The original commission that started the whole Georgian frenzy was interesting too – a suit of black satin for the gentleman, with an embroidered waistcoat, and a robe anglaise, with the cut away front ( zone front) for the lady. Plus set of undergarments for both.
I especially enjoyed working on the embroidery – with silver metallic tread and silk..
The lady’s kit consisted of a chemise, a pair of stays in silk brocade, skirt supports, skirt in silk satin, with a fringe, and a robe anglaise in striped silk…
with just 2 days to spare I was pressed for time to work on Lucas kit – and our initial plan of using gold and red pinstripe silk ( breeches, waistcoat and jacket) were discarded in favour for some lovely silk taffetta I was hoarding for myself – but it meant the colour could go with an original waistcoat Lucas already had, so less work… plus, how could I refuse my husband….
As much as I would like to spend days embroidering his jacket, making fancy buttons etc, we were pressed for time so drastic measures had to be taken – Lucas decided on a posh modern trim instead. Looks correct and although makes the kit more of a theatre costume than re-enactment piece, for the ball it worked just fine..
And then with just 8 hours to spare, I had a go at my robe francaise. I had just enough fabrics to get a francaise and petticoat in it, though not enough for any decoration and I even had to piece one sleeve and the flounces. I do love the fabric, and I was very lucky to get it at a reduced price – I payed £40 a metre instead of the usual £75 or so). The ladies at the Sudbury Silk Mill where I got it from said it was because of a fault running through the length, but since I could barely see it, i did not mind at all.
And it turned out I had just enough some matching taffeta from my stash to work a trim – paired with a chenille braid:-)
With just a few bits left to be stitched later on ( buttons) we were ready – and fortunately our wigs, ordered quite late from the States ( from Historical Hairdresser) arrived with a few days to spare!
The day of the ball was full of mishaps…. first I woke up with laringitis – voice gone completely….. Then, 1 hour into the drive we realised that Lucas’ lovely waistcoat is still at home….. so had to turn back… Then Bath was clogged up with roadworks and traffic jams. Luckily we were just in time to check into the hotel, get dressed and rush to the dance practice…
We had a few hours before the ball, so we finished last minute jobs, had a meal and started getting ready. 90 minutes before our carriage was supposed to arrive – and yes, carriage – we booked proper horsey transportation from Courtyard Carriages– the company called us saying they cannot do it, giving a rather feeble excuse. considering that we booked them with over a month before, that as a bit of a blow – so folks, if you are ever tempted to book a carriage in bath, Do NOT use them!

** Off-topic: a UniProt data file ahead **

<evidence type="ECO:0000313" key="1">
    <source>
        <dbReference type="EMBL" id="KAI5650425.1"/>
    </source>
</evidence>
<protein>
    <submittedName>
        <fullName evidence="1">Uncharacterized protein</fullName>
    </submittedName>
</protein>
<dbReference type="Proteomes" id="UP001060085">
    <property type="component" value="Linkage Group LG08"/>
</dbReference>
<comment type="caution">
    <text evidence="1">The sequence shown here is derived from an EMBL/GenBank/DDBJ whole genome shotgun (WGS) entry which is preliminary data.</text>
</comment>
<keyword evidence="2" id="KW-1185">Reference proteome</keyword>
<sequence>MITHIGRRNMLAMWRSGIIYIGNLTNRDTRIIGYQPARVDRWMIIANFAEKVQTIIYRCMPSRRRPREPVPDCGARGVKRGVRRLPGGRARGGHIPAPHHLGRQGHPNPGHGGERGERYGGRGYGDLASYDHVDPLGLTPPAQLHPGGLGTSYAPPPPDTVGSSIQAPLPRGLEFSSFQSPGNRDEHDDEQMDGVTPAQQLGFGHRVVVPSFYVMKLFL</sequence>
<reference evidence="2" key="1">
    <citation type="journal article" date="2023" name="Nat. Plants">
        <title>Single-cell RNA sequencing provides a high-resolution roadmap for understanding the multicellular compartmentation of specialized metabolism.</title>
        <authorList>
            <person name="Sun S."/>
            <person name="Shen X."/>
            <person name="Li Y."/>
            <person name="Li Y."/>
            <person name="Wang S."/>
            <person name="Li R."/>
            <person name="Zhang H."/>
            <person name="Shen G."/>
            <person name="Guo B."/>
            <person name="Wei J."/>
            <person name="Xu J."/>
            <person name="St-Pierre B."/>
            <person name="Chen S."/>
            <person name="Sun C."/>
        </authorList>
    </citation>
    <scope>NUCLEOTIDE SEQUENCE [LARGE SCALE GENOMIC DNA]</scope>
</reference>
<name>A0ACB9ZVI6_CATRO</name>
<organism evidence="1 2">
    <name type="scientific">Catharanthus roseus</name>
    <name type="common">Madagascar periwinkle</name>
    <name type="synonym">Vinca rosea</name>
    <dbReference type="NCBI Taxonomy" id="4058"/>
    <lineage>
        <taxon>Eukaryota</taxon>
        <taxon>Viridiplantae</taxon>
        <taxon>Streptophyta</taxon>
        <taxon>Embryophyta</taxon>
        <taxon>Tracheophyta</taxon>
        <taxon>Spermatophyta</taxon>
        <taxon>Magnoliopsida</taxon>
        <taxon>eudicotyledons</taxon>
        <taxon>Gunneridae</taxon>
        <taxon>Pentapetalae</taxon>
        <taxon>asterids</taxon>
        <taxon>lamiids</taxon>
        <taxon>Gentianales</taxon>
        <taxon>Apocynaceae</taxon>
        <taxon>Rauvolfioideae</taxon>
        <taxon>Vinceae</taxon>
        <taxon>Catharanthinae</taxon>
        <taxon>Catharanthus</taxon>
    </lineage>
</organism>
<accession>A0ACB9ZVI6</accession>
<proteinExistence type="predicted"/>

Still, we though, we will take a cab. WE will need a bigger one, to accommodate all the frockage, and so a suitable vehicle was booked, using a dedicated hotel line to a cab company.
But alas – when we got into the lobby, there was not a car to be found…. finally, after 8 calls from us, the hotel etc, and lots of excused on the side of the cab company, they sent us a car – 50 minutes after the agreed time! needless to say, we were not in the least amused – we basically missed most of the first half of the danceo not remember the name of the company, but if you are in the Travelodge Waterside, do not use the cabs line there – the hotel staff was very helpful, and it was not their fault, it was purely that the company were managed by an incompetent prat.
Still, an hour late, we made it…..
We had a lovely time dancing, chatting, taking photos, doing more dancing and admiring the dance demonstration from the Minuet company – and so the evening went ahead smoothly ( though on my part rather quietly – still no voice – some may argue it was a blessing, especially considering the mishaps – a lot of very bad language would have otherwise occurred…)
Lucas grabbed some photos too – enjoy!
first, the results of all that stitching….
And a few group shots too…
and a few of the dance demo
and some outtakes….
all together, it was a success and we will gladly come back again:-)
The next day saw us at the Assembly Rooms, meeting with Stuart and the caterers and discussing our Victorian ball in May – so looking forward to it too!
We all know that very often it is the fabric that makes The Dress. A wisely chosen set of materials will bring out the beauty of the design, will enhance the tailoring – or even hide some dressmaking mistakes. A less than perfectly sewn dress will look amazing if the fabric is right – and a fantastically well stitched creation can be badly marred by a poor fabric choice.
Naturally what fabrics we chose differs – all depends on the purpose of the garment. If it is a one off frock cobbled together for a friend’s fancy dress party, you may not want to spend a lot on expensive silks; however if you are planning a creation that you are going to wear a lot, or if you strive for authenticity, the correct fabric choice is essential.